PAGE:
Alleged Evasion Through a Law Firm Account and High-End Real Estate

On February 7, 2023, the U.S. Attorney’s Office for the Southern District of New York announced the unsealing of an indictment charging Vladimir Voronchenko (“Voronchenko”) with participating in a scheme to make payments in excess of $4 million dollars to maintain four properties located in the United States that were owned by Viktor Vekselberg (“Vekselberg”), a sanctioned Russian oligarch (whose own issues we have blogged on here). Additionally, the indictment also charges Voronchenko, a citizen of the Russian Federation and legal permanent resident of the United States, with contempt of court in connection with his flight from the United States following receipt of a grand jury subpoena on May 13, 2022, which required his personal appearance and testimony. He has not returned to the United States since.

As we discuss, the indictment implicates several issues on which we blog frequently, including evasion of Russia sanctions relating to the Ukraine; the potential exposure of lawyers to money laundering risks; and the potential exposure of real estate professionals to money laundering risks.

The Indictment

Pursuant to three Executive Orders issued in 2014, which are collectively referred to as “the Russia/Crimea Sanctions,” individuals who are determined to be “Specially Designated Nationals” (or “SDNs”) are prohibited from transferring, paying, exporting, withdrawing, or otherwise dealing in property arising in the United States without prior permission from the U.S. Department of Treasury’s Office of Foreign Asset Control (“OFAC”). Additionally, the Russia/Crimea Sanctions prohibit the making of any contributions or provisions of funds, goods, or services by, to, or for the benefit of any person who is an SDN, without prior permission from OFAC.

The indictment alleges that Voronchenko is a long-time friend and associate of Vekselberg. Vekselberg was listed as a SDN by OFAC on April 6, 2018.  Almost immediate thereafter, Voronchenko allegedly began to cause to be made approximately $4 million in payments to maintain four properties belonging to Vekselberg.  These properties were located in either New York or Florida (one of which was Voronchenko’s residence at the time), initially purchased by Vekselberg through Panamanian or Bahamian shell companies, and collectively worth approximately $75 million.  Specifically, between June 2018 and March 2022, approximately 25 payments allegedly were transferred from another Bahamas-based shell company owned by Voronchenko to an IOLTA account of a Washington, D.C. based-attorney.  Voronchenko allegedly changed the source of funds being wired into the IOLTA account from sources linked to Vekselberg to sources linked to Voronchenko, after Vekselberg was listed by OFAC.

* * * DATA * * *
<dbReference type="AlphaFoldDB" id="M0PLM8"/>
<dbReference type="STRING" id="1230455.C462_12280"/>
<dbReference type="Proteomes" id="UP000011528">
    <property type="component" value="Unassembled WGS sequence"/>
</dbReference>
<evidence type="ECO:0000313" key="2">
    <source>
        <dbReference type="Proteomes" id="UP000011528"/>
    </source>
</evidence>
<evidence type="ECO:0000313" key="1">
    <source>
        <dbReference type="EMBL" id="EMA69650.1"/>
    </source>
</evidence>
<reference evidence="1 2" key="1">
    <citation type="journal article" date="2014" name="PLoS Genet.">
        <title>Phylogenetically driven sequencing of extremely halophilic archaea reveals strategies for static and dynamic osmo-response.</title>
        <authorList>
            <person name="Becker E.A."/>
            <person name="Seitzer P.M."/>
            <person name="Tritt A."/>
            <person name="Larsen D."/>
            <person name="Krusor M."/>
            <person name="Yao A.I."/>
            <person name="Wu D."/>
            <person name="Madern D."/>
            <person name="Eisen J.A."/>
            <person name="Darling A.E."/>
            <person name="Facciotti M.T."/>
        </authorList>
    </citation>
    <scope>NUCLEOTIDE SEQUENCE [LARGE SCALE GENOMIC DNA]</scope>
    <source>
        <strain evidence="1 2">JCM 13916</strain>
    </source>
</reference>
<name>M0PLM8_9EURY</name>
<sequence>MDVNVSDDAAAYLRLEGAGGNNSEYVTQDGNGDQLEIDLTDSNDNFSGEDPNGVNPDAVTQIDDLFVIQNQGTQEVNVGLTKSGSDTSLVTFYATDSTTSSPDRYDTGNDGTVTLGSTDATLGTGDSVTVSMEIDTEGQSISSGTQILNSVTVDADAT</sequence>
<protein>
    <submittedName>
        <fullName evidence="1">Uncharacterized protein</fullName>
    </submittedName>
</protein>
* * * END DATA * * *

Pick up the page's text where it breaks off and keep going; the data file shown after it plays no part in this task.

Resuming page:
The attorney who ultimately took receipt of the transferred funds, who is not named in the indictment, is alleged to have used those funds under the direction of Voronchenko to make payments to maintain and service the four properties, all without OFAC permission or disclosure.  Additionally, the indictment alleges that Voronchenko attempted to sell two of those properties, all without disclosure or approval by OFAC.  More specifically, one of the Panamanian shell companies controlled by Vekselberg, represented by the attorney, entered into agreements with real estate brokerage firms to sell the properties.  Ultimately, however, both brokerage firms delisted the properties.  During the time of the 25 payments and attempted sales, the attorney and Voronchenko allegedly communicated via the WhatsApp messaging app and openly acknowledged Vekselberg’s SDN status in those messages.    

The indictment charges Voronchenko with conspiracy to violate the International Emergency Economic Powers Act (“IEEPA”), in violation of 50 U.S.C. § 1705, Executive Orders 13660, 13661, and 13662, and 31 C.F.R. § 589.201, and with aiding and abetting a violation of the IEEPA.  The indictment also charges Voronchenko with conspiracy to commit international money laundering, and a substantive count of international money laundering, based on the alleged cross-border wires, performed with the intent to promote the IEEPA violations.

On May 13, 2022, federal agents served Voronchenko with a grand jury subpoena for his personal testimony and the production of documents by May 31, 2022. Instead, on May 22, 2022, Voronchenko allegedly booked and took a flight from Miami to Dubai, from where he later traveled to Moscow. He has not subsequently returned to the United States. For his failure to appear before the grand jury, the indictment also charges Voronchenko with contempt of court. The indictment further seeks the forfeiture of an unspecified sum of money, traceable to the alleged offenses, as well as the forfeiture of the underlying property themselves.

If you would like to remain updated on these issues, please click here to subscribe to Money Laundering Watch.  Please click here to find out about Ballard Spahr’s Anti-Money Laundering Team.